|Rhipsalis lindbergiana K.Schumann in Martius, Fl. Bras. 4(2): 271. 1890|
Desc from B&R 1923
Photo:copyright Ken Friedman, June 2006, Kew Botanic Garden.
DISTRIBUTION. Brazil (E Pernambuco, Sergipe, E Bahia, Minas Gerais, Espirito Santo, Rio de Janeiro, E Sao Paulo): epiphyte in high restinga, Atlantic, brejo and caatinga-agreste forest, near sea level to at least 900 m altitude.
Notes from Bradleya 13 (1995): This species is difficult to distinguish from R. baccifera in the herbarium, but quite distinct as a living plant, its stem-segments not being regularly differentiated into long extension shoots and much shorter secondary segments, their indeterminate growth terminating without the formation of a composite areole. Unlike R. baccifera, the perianth of its flower is longer than the pericarpel and its fruits are generally smaller. Also, its stems are mostly thicker, becoming longitudinally ridged when dried for the herbarium.
An exceptionally thick-stemmed form was described by Lofgren (1918) as R. densiareolata, but this appears to be connected to typical R. lindbergiana by intermediates and was soon synonymized by Britton & Rose (1923).
Although it has usually been misidentified as R. baccifera, this species is in fact the commonest Rhipsalis in and around the city of Rio de Janeiro and is particularly abundant in the Jardim Botanico, where it is sympatric with R. teres. From there it ranges northwards to at least Pernambuco, while its western limit appears to be close to the border between the states of Rio de Janeiro and Sao Paulo.
Right, top: Archivos do Jardim Botanicl do Rio de Janeiro VOl II, 1918.
Desc from Hunt 2006.
Body pendent up to 4m or more, forming a dense mass of closely adjacent branches, light grey green to dark green; branch segments arising subacrotonically in groups of 1-5, all of indeterminate growth and lacking composite terminal areole, up to 60-90cm x 3-6 (-12)mm, marked with spirals of minute scales; areoles apparent only after flowering, with sparse wool and minute bristles; flowers lateral from erumprnt buds, up to 9mm diam.; tepals 5-9, greenish white; stigma 3-4, 1mm; pericarp green to reddish; fruit 3-5 x 2.5-4mm, white or pink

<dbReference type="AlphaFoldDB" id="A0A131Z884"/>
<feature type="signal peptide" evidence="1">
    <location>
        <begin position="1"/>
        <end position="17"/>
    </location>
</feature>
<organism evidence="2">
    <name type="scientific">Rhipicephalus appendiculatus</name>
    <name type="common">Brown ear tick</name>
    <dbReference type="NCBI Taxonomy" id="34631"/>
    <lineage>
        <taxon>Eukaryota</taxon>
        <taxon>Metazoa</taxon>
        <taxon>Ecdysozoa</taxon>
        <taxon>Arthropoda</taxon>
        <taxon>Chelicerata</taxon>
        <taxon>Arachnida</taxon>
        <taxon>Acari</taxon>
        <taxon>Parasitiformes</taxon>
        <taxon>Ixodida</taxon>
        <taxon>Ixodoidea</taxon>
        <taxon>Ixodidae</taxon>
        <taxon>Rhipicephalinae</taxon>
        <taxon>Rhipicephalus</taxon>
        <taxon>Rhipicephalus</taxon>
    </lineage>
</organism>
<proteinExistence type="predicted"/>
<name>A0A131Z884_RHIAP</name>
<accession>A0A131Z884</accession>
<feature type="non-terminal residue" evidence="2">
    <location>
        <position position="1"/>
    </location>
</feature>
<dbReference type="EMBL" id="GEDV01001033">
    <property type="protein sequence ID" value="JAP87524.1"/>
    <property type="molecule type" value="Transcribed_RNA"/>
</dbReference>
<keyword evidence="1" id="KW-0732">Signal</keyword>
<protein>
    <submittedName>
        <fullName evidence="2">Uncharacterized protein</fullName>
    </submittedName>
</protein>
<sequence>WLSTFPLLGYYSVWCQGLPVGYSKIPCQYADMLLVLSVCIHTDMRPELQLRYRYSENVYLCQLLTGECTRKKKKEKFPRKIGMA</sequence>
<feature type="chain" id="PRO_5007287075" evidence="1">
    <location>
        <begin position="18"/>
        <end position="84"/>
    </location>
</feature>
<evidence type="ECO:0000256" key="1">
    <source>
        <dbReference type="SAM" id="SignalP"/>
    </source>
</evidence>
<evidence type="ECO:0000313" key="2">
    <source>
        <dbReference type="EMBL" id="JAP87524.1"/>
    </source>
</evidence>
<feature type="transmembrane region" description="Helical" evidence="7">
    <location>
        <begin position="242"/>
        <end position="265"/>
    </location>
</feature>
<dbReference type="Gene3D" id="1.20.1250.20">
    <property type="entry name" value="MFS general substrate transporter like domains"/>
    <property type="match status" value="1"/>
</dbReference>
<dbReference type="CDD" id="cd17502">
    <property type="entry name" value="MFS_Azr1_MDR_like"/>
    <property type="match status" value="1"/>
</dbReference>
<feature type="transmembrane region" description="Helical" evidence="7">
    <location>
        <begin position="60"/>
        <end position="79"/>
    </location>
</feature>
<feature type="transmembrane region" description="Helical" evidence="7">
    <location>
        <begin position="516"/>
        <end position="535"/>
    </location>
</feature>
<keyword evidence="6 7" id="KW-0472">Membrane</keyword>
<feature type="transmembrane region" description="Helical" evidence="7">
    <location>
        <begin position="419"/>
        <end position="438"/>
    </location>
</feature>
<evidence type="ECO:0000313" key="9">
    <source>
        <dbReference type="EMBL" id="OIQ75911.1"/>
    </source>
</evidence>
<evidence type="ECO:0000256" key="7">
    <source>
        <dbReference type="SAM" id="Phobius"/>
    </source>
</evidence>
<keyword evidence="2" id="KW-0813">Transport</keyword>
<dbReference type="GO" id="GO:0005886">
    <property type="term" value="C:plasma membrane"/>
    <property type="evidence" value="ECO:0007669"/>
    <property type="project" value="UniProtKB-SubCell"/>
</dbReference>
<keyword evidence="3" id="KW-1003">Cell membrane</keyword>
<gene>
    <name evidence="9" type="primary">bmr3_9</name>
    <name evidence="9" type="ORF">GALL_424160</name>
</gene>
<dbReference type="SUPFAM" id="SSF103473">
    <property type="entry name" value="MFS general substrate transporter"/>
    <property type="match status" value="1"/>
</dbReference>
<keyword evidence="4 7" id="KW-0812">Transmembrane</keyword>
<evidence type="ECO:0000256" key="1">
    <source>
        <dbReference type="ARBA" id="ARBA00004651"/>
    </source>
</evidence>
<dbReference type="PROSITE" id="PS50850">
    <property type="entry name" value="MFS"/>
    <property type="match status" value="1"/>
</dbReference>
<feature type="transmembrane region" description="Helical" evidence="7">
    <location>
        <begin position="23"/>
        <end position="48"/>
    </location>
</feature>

Rhipsalis lindbergiana K.Schumann in Martius, Fl. Bras. 4(2): 271. 1890.
Our plate L111 (habit and analysis)
Rhipsalis cassytha G. v. Beck, Itin. princ. S. – Coburg. t. II. 13. non Gartn.
Habitat in the Province of Rio de Janeiro near the metropolis: Gaudichaud n. 913, Wawra n. 509, Peckolt, de Neves- Armond; on Mount Corcovado: Riedel; at a place, by no means accurate in the same province: Widgren n. 84
Observation I. The plant that G. v. Beck falsely linked to Rh. cassyta Gartn.differs from all species in the genus with tubular joints by having grooves evident between the areoles. Flowers are distinguished from the former by being small and stigmata very small and not at all spreading. It is held that the grooved joints place it intermediate between Angulatas and Teretes, with which it largely agrees rather than with the former.
Observation II. This species is named after the honourable A G Lindberg etc etc.
Photos copyright Ken Friedman